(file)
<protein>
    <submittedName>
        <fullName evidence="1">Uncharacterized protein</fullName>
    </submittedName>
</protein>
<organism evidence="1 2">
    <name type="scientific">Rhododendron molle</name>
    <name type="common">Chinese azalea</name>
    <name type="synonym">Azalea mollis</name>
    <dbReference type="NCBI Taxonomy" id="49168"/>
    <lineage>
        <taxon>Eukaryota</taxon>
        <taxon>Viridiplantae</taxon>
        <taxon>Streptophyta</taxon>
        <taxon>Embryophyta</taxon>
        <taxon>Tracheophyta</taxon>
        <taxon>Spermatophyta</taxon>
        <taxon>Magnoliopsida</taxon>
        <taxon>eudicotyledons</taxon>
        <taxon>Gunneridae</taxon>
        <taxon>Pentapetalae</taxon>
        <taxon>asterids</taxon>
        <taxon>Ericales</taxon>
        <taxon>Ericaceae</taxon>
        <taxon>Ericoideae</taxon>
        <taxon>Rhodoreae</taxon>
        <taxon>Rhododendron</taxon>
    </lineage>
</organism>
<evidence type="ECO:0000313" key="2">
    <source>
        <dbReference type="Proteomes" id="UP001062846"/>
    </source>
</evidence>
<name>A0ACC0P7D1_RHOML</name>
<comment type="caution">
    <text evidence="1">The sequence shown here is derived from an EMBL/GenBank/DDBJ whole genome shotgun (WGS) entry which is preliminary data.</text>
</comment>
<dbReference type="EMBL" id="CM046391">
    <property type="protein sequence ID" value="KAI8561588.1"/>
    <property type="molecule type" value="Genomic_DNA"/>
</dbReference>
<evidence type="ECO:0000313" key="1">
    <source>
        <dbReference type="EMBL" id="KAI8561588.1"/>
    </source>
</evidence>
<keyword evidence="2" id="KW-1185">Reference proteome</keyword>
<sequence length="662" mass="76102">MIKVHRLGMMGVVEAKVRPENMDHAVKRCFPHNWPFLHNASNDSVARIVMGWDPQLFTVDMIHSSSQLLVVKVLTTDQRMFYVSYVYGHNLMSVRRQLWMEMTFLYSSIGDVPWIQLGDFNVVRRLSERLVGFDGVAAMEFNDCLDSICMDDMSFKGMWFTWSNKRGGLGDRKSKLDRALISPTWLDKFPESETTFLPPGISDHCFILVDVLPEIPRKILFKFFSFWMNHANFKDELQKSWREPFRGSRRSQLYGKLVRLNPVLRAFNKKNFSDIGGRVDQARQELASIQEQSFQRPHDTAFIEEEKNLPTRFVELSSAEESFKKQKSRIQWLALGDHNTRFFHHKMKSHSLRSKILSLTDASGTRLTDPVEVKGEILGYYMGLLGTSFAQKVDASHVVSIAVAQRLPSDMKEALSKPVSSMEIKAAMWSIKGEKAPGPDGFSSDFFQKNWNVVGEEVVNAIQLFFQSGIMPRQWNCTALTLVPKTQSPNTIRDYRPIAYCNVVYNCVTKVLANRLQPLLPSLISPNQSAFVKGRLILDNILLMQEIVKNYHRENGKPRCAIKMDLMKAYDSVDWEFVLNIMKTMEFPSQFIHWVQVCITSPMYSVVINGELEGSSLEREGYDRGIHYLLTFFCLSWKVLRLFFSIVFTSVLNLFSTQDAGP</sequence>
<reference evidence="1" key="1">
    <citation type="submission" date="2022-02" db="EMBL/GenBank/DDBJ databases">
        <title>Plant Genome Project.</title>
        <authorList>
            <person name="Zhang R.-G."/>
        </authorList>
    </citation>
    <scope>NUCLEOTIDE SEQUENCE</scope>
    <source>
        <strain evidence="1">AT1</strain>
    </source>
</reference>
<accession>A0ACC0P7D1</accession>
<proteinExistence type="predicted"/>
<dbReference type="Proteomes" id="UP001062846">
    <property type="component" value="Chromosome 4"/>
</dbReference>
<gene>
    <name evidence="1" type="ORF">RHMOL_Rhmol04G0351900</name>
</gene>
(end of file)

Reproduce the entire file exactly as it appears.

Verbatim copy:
<protein>
    <submittedName>
        <fullName evidence="1">Uncharacterized protein</fullName>
    </submittedName>
</protein>
<organism evidence="1 2">
    <name type="scientific">Rhododendron molle</name>
    <name type="common">Chinese azalea</name>
    <name type="synonym">Azalea mollis</name>
    <dbReference type="NCBI Taxonomy" id="49168"/>
    <lineage>
        <taxon>Eukaryota</taxon>
        <taxon>Viridiplantae</taxon>
        <taxon>Streptophyta</taxon>
        <taxon>Embryophyta</taxon>
        <taxon>Tracheophyta</taxon>
        <taxon>Spermatophyta</taxon>
        <taxon>Magnoliopsida</taxon>
        <taxon>eudicotyledons</taxon>
        <taxon>Gunneridae</taxon>
        <taxon>Pentapetalae</taxon>
        <taxon>asterids</taxon>
        <taxon>Ericales</taxon>
        <taxon>Ericaceae</taxon>
        <taxon>Ericoideae</taxon>
        <taxon>Rhodoreae</taxon>
        <taxon>Rhododendron</taxon>
    </lineage>
</organism>
<evidence type="ECO:0000313" key="2">
    <source>
        <dbReference type="Proteomes" id="UP001062846"/>
    </source>
</evidence>
<name>A0ACC0P7D1_RHOML</name>
<comment type="caution">
    <text evidence="1">The sequence shown here is derived from an EMBL/GenBank/DDBJ whole genome shotgun (WGS) entry which is preliminary data.</text>
</comment>
<dbReference type="EMBL" id="CM046391">
    <property type="protein sequence ID" value="KAI8561588.1"/>
    <property type="molecule type" value="Genomic_DNA"/>
</dbReference>
<evidence type="ECO:0000313" key="1">
    <source>
        <dbReference type="EMBL" id="KAI8561588.1"/>
    </source>
</evidence>
<keyword evidence="2" id="KW-1185">Reference proteome</keyword>
<sequence length="662" mass="76102">MIKVHRLGMMGVVEAKVRPENMDHAVKRCFPHNWPFLHNASNDSVARIVMGWDPQLFTVDMIHSSSQLLVVKVLTTDQRMFYVSYVYGHNLMSVRRQLWMEMTFLYSSIGDVPWIQLGDFNVVRRLSERLVGFDGVAAMEFNDCLDSICMDDMSFKGMWFTWSNKRGGLGDRKSKLDRALISPTWLDKFPESETTFLPPGISDHCFILVDVLPEIPRKILFKFFSFWMNHANFKDELQKSWREPFRGSRRSQLYGKLVRLNPVLRAFNKKNFSDIGGRVDQARQELASIQEQSFQRPHDTAFIEEEKNLPTRFVELSSAEESFKKQKSRIQWLALGDHNTRFFHHKMKSHSLRSKILSLTDASGTRLTDPVEVKGEILGYYMGLLGTSFAQKVDASHVVSIAVAQRLPSDMKEALSKPVSSMEIKAAMWSIKGEKAPGPDGFSSDFFQKNWNVVGEEVVNAIQLFFQSGIMPRQWNCTALTLVPKTQSPNTIRDYRPIAYCNVVYNCVTKVLANRLQPLLPSLISPNQSAFVKGRLILDNILLMQEIVKNYHRENGKPRCAIKMDLMKAYDSVDWEFVLNIMKTMEFPSQFIHWVQVCITSPMYSVVINGELEGSSLEREGYDRGIHYLLTFFCLSWKVLRLFFSIVFTSVLNLFSTQDAGP</sequence>
<reference evidence="1" key="1">
    <citation type="submission" date="2022-02" db="EMBL/GenBank/DDBJ databases">
        <title>Plant Genome Project.</title>
        <authorList>
            <person name="Zhang R.-G."/>
        </authorList>
    </citation>
    <scope>NUCLEOTIDE SEQUENCE</scope>
    <source>
        <strain evidence="1">AT1</strain>
    </source>
</reference>
<accession>A0ACC0P7D1</accession>
<proteinExistence type="predicted"/>
<dbReference type="Proteomes" id="UP001062846">
    <property type="component" value="Chromosome 4"/>
</dbReference>
<gene>
    <name evidence="1" type="ORF">RHMOL_Rhmol04G0351900</name>
</gene>